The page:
If you’re serious about fishing and would like each day to bring a new adventure, don’t miss Strahan and Macquarie Harbour. There is such a variety of fishing possibilities here that you’ll never be bored. In the fresh waters of the rivers flowing into the lagoon, you’ll find species like Rainbow trout, Atlantic salmon and Australian salmon. If ocean fish is more your thing, head to Ocean Beach just west of Strahan to try and catch Australian salmon, skate and sharks. Be careful, though: Australia has many, many things that will try to kill you and at Ocean Beach this comes in the form of quicksand.
For some real adventure, hire a boat and a fishing guide to head out to the open ocean so you can try and hook some big ones for the pot. On your return, as you go through the heads known as Hell’s Gates, spare a thought for the convicts who were incarcerated at Sarah Island’s Macquarie Harbour Penal Station. Conditions here were so bad that one convict went so far as to kill a fellow prisoner so that he would be executed rather than spend more time in this hellhole.
The weather in Tasmania
Tassie is one of Australia’s coldest areas, due to factors like its southerly location and its mountainous landscape. Daytime temperatures in summer average around 21 °C, much cooler than on the mainland. In winter, the mercury drops to around 5 °C at night and high up in the mountains you may find snow.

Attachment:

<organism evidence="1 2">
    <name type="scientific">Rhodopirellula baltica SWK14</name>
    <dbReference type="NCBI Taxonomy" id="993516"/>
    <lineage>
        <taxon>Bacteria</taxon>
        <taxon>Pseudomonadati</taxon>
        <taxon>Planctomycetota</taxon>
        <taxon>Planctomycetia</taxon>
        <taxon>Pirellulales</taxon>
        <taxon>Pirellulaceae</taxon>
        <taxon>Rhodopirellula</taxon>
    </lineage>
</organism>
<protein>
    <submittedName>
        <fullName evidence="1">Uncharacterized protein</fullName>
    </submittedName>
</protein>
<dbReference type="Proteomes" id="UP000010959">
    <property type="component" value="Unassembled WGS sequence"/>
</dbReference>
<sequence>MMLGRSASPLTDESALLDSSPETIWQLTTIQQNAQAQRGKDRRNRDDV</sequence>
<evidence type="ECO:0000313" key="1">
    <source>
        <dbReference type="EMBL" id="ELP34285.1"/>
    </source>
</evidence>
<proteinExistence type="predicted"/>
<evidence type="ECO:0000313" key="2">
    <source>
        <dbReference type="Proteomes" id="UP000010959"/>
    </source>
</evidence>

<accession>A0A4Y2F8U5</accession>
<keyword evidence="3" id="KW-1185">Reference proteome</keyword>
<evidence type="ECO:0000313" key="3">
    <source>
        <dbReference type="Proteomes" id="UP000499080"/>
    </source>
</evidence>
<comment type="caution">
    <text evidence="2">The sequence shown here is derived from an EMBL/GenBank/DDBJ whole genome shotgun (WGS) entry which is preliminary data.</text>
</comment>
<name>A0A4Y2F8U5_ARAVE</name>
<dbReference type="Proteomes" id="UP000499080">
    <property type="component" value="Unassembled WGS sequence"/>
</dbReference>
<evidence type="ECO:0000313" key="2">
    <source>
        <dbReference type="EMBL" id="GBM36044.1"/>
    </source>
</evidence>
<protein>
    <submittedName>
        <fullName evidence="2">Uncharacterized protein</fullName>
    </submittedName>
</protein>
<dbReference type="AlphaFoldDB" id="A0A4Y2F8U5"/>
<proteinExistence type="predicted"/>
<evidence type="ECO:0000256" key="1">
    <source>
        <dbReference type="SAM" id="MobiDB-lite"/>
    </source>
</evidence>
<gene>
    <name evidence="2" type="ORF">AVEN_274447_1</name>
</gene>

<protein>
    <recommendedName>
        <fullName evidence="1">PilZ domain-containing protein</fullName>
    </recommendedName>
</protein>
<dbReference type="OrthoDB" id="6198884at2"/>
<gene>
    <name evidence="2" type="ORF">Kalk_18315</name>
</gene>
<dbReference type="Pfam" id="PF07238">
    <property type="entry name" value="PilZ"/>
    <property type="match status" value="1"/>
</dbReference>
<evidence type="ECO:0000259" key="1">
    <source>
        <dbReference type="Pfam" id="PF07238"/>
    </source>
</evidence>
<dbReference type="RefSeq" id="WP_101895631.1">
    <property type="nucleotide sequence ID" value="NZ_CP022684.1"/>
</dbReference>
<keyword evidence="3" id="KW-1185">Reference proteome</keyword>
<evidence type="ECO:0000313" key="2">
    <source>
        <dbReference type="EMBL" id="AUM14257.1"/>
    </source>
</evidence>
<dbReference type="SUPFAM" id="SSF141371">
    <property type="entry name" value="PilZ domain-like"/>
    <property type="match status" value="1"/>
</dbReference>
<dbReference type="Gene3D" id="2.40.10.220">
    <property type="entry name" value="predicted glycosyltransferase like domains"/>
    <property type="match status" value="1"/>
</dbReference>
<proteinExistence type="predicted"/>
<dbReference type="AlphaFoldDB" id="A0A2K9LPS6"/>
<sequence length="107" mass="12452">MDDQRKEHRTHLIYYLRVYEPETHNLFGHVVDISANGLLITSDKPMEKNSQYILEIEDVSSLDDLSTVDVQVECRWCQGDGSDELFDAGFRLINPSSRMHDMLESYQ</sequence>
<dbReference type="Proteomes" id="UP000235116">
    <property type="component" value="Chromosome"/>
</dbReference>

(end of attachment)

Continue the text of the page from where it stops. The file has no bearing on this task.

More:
The weather changes very quickly and it’s common to have four seasons in one day here. When you travel around Tasmania, take something warm along and layer your clothes so that you won’t be caught off-guard by sudden changes in temperature. And, don’t pack clothes with too tight a waistband – it will be uncomfortable when straining from all the delicious food and drink you’ll be unable to resist on a Tasmania road trip.
Author: As Thrifty pride themselves on assisting travellers with their road trips, we invited Thrifty to share one of their favourite destinations with us.